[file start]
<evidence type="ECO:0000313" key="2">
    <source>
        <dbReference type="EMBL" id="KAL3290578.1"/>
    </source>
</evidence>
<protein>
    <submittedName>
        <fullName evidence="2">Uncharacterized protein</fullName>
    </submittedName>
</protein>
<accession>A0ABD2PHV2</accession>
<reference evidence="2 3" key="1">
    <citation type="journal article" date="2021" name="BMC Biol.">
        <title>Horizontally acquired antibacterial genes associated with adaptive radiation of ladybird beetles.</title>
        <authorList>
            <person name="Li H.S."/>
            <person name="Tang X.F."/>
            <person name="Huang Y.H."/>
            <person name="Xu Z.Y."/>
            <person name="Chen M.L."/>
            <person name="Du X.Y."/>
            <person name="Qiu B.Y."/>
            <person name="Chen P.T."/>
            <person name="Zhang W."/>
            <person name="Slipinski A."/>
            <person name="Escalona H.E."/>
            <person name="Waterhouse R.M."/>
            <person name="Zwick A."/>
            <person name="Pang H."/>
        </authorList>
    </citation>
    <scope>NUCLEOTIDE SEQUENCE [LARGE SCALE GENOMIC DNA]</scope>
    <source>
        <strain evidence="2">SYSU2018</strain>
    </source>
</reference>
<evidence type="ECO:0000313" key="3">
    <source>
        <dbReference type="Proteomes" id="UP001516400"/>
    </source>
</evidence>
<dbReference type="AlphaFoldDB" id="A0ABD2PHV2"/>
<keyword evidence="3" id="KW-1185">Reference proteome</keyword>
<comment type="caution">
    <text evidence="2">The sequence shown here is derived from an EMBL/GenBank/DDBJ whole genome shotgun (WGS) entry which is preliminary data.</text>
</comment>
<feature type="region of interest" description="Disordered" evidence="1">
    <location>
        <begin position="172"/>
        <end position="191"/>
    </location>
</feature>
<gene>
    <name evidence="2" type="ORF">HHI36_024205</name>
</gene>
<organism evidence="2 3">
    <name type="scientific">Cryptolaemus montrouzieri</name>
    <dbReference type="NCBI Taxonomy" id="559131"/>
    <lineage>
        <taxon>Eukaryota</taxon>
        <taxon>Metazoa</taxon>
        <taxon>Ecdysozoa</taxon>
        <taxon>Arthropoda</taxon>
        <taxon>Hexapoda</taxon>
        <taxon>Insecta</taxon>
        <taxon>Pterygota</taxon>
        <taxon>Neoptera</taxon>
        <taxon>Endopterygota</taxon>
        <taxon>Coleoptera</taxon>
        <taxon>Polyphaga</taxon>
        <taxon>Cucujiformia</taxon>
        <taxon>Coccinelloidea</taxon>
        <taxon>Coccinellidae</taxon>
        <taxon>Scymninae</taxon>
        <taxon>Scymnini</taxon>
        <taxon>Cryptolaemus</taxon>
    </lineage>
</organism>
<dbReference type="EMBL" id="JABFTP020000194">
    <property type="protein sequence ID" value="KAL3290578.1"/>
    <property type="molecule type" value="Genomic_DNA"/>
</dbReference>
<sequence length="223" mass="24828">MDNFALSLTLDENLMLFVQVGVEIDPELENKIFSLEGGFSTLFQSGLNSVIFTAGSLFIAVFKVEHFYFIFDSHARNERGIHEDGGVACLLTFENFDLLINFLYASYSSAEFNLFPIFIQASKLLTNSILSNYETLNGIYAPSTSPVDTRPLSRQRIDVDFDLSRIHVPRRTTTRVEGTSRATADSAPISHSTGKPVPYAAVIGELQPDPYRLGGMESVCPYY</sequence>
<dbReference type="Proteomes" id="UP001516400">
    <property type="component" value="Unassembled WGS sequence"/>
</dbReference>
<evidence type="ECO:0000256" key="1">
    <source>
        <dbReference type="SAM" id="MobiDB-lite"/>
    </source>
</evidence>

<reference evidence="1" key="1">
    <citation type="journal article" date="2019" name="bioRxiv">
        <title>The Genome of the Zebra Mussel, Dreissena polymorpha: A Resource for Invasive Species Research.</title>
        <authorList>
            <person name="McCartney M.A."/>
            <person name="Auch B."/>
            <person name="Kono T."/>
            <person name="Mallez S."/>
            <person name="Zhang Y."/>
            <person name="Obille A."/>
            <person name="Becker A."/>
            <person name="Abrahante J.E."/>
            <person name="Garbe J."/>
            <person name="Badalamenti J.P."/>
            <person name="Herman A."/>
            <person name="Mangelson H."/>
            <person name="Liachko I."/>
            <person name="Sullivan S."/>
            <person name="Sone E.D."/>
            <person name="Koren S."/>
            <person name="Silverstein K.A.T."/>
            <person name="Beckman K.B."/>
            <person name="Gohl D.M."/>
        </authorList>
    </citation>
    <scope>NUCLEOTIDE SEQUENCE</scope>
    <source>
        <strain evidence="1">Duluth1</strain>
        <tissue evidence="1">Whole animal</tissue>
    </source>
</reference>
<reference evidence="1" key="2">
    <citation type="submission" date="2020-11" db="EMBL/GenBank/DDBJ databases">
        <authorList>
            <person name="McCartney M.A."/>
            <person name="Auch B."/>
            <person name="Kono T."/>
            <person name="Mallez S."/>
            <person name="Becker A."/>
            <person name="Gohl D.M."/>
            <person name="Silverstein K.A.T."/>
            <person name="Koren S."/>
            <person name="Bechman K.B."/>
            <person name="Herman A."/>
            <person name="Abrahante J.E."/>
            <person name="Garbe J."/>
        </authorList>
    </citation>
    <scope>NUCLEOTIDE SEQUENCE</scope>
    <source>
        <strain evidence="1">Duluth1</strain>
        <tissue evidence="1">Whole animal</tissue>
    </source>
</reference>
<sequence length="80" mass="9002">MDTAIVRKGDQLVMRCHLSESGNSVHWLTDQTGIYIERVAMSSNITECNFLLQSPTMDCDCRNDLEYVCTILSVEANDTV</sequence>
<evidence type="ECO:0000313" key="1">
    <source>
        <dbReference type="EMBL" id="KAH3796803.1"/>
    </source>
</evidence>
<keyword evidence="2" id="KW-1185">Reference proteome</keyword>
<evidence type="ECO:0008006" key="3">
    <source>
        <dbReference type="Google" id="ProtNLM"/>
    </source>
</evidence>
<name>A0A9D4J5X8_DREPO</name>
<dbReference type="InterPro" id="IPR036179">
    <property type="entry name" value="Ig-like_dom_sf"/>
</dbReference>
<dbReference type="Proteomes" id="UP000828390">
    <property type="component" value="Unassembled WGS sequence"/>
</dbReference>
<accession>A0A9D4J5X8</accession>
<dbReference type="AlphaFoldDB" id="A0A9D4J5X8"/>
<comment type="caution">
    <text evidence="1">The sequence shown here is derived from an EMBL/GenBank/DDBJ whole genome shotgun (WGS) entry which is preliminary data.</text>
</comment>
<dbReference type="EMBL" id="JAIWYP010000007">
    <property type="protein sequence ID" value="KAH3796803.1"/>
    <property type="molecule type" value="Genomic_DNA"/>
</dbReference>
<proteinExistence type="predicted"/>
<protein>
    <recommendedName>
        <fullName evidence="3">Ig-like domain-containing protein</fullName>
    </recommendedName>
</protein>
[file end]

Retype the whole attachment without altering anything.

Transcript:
<evidence type="ECO:0000313" key="2">
    <source>
        <dbReference type="EMBL" id="KAL3290578.1"/>
    </source>
</evidence>
<protein>
    <submittedName>
        <fullName evidence="2">Uncharacterized protein</fullName>
    </submittedName>
</protein>
<accession>A0ABD2PHV2</accession>
<reference evidence="2 3" key="1">
    <citation type="journal article" date="2021" name="BMC Biol.">
        <title>Horizontally acquired antibacterial genes associated with adaptive radiation of ladybird beetles.</title>
        <authorList>
            <person name="Li H.S."/>
            <person name="Tang X.F."/>
            <person name="Huang Y.H."/>
            <person name="Xu Z.Y."/>
            <person name="Chen M.L."/>
            <person name="Du X.Y."/>
            <person name="Qiu B.Y."/>
            <person name="Chen P.T."/>
            <person name="Zhang W."/>
            <person name="Slipinski A."/>
            <person name="Escalona H.E."/>
            <person name="Waterhouse R.M."/>
            <person name="Zwick A."/>
            <person name="Pang H."/>
        </authorList>
    </citation>
    <scope>NUCLEOTIDE SEQUENCE [LARGE SCALE GENOMIC DNA]</scope>
    <source>
        <strain evidence="2">SYSU2018</strain>
    </source>
</reference>
<evidence type="ECO:0000313" key="3">
    <source>
        <dbReference type="Proteomes" id="UP001516400"/>
    </source>
</evidence>
<dbReference type="AlphaFoldDB" id="A0ABD2PHV2"/>
<keyword evidence="3" id="KW-1185">Reference proteome</keyword>
<comment type="caution">
    <text evidence="2">The sequence shown here is derived from an EMBL/GenBank/DDBJ whole genome shotgun (WGS) entry which is preliminary data.</text>
</comment>
<feature type="region of interest" description="Disordered" evidence="1">
    <location>
        <begin position="172"/>
        <end position="191"/>
    </location>
</feature>
<gene>
    <name evidence="2" type="ORF">HHI36_024205</name>
</gene>
<organism evidence="2 3">
    <name type="scientific">Cryptolaemus montrouzieri</name>
    <dbReference type="NCBI Taxonomy" id="559131"/>
    <lineage>
        <taxon>Eukaryota</taxon>
        <taxon>Metazoa</taxon>
        <taxon>Ecdysozoa</taxon>
        <taxon>Arthropoda</taxon>
        <taxon>Hexapoda</taxon>
        <taxon>Insecta</taxon>
        <taxon>Pterygota</taxon>
        <taxon>Neoptera</taxon>
        <taxon>Endopterygota</taxon>
        <taxon>Coleoptera</taxon>
        <taxon>Polyphaga</taxon>
        <taxon>Cucujiformia</taxon>
        <taxon>Coccinelloidea</taxon>
        <taxon>Coccinellidae</taxon>
        <taxon>Scymninae</taxon>
        <taxon>Scymnini</taxon>
        <taxon>Cryptolaemus</taxon>
    </lineage>
</organism>
<dbReference type="EMBL" id="JABFTP020000194">
    <property type="protein sequence ID" value="KAL3290578.1"/>
    <property type="molecule type" value="Genomic_DNA"/>
</dbReference>
<sequence length="223" mass="24828">MDNFALSLTLDENLMLFVQVGVEIDPELENKIFSLEGGFSTLFQSGLNSVIFTAGSLFIAVFKVEHFYFIFDSHARNERGIHEDGGVACLLTFENFDLLINFLYASYSSAEFNLFPIFIQASKLLTNSILSNYETLNGIYAPSTSPVDTRPLSRQRIDVDFDLSRIHVPRRTTTRVEGTSRATADSAPISHSTGKPVPYAAVIGELQPDPYRLGGMESVCPYY</sequence>
<dbReference type="Proteomes" id="UP001516400">
    <property type="component" value="Unassembled WGS sequence"/>
</dbReference>
<evidence type="ECO:0000256" key="1">
    <source>
        <dbReference type="SAM" id="MobiDB-lite"/>
    </source>
</evidence>

<reference evidence="1" key="1">
    <citation type="journal article" date="2019" name="bioRxiv">
        <title>The Genome of the Zebra Mussel, Dreissena polymorpha: A Resource for Invasive Species Research.</title>
        <authorList>
            <person name="McCartney M.A."/>
            <person name="Auch B."/>
            <person name="Kono T."/>
            <person name="Mallez S."/>
            <person name="Zhang Y."/>
            <person name="Obille A."/>
            <person name="Becker A."/>
            <person name="Abrahante J.E."/>
            <person name="Garbe J."/>
            <person name="Badalamenti J.P."/>
            <person name="Herman A."/>
            <person name="Mangelson H."/>
            <person name="Liachko I."/>
            <person name="Sullivan S."/>
            <person name="Sone E.D."/>
            <person name="Koren S."/>
            <person name="Silverstein K.A.T."/>
            <person name="Beckman K.B."/>
            <person name="Gohl D.M."/>
        </authorList>
    </citation>
    <scope>NUCLEOTIDE SEQUENCE</scope>
    <source>
        <strain evidence="1">Duluth1</strain>
        <tissue evidence="1">Whole animal</tissue>
    </source>
</reference>
<reference evidence="1" key="2">
    <citation type="submission" date="2020-11" db="EMBL/GenBank/DDBJ databases">
        <authorList>
            <person name="McCartney M.A."/>
            <person name="Auch B."/>
            <person name="Kono T."/>
            <person name="Mallez S."/>
            <person name="Becker A."/>
            <person name="Gohl D.M."/>
            <person name="Silverstein K.A.T."/>
            <person name="Koren S."/>
            <person name="Bechman K.B."/>
            <person name="Herman A."/>
            <person name="Abrahante J.E."/>
            <person name="Garbe J."/>
        </authorList>
    </citation>
    <scope>NUCLEOTIDE SEQUENCE</scope>
    <source>
        <strain evidence="1">Duluth1</strain>
        <tissue evidence="1">Whole animal</tissue>
    </source>
</reference>
<sequence length="80" mass="9002">MDTAIVRKGDQLVMRCHLSESGNSVHWLTDQTGIYIERVAMSSNITECNFLLQSPTMDCDCRNDLEYVCTILSVEANDTV</sequence>
<evidence type="ECO:0000313" key="1">
    <source>
        <dbReference type="EMBL" id="KAH3796803.1"/>
    </source>
</evidence>
<keyword evidence="2" id="KW-1185">Reference proteome</keyword>
<evidence type="ECO:0008006" key="3">
    <source>
        <dbReference type="Google" id="ProtNLM"/>
    </source>
</evidence>
<name>A0A9D4J5X8_DREPO</name>
<dbReference type="InterPro" id="IPR036179">
    <property type="entry name" value="Ig-like_dom_sf"/>
</dbReference>
<dbReference type="Proteomes" id="UP000828390">
    <property type="component" value="Unassembled WGS sequence"/>
</dbReference>
<accession>A0A9D4J5X8</accession>
<dbReference type="AlphaFoldDB" id="A0A9D4J5X8"/>
<comment type="caution">
    <text evidence="1">The sequence shown here is derived from an EMBL/GenBank/DDBJ whole genome shotgun (WGS) entry which is preliminary data.</text>
</comment>
<dbReference type="EMBL" id="JAIWYP010000007">
    <property type="protein sequence ID" value="KAH3796803.1"/>
    <property type="molecule type" value="Genomic_DNA"/>
</dbReference>
<proteinExistence type="predicted"/>
<protein>
    <recommendedName>
        <fullName evidence="3">Ig-like domain-containing protein</fullName>
    </recommendedName>
</protein>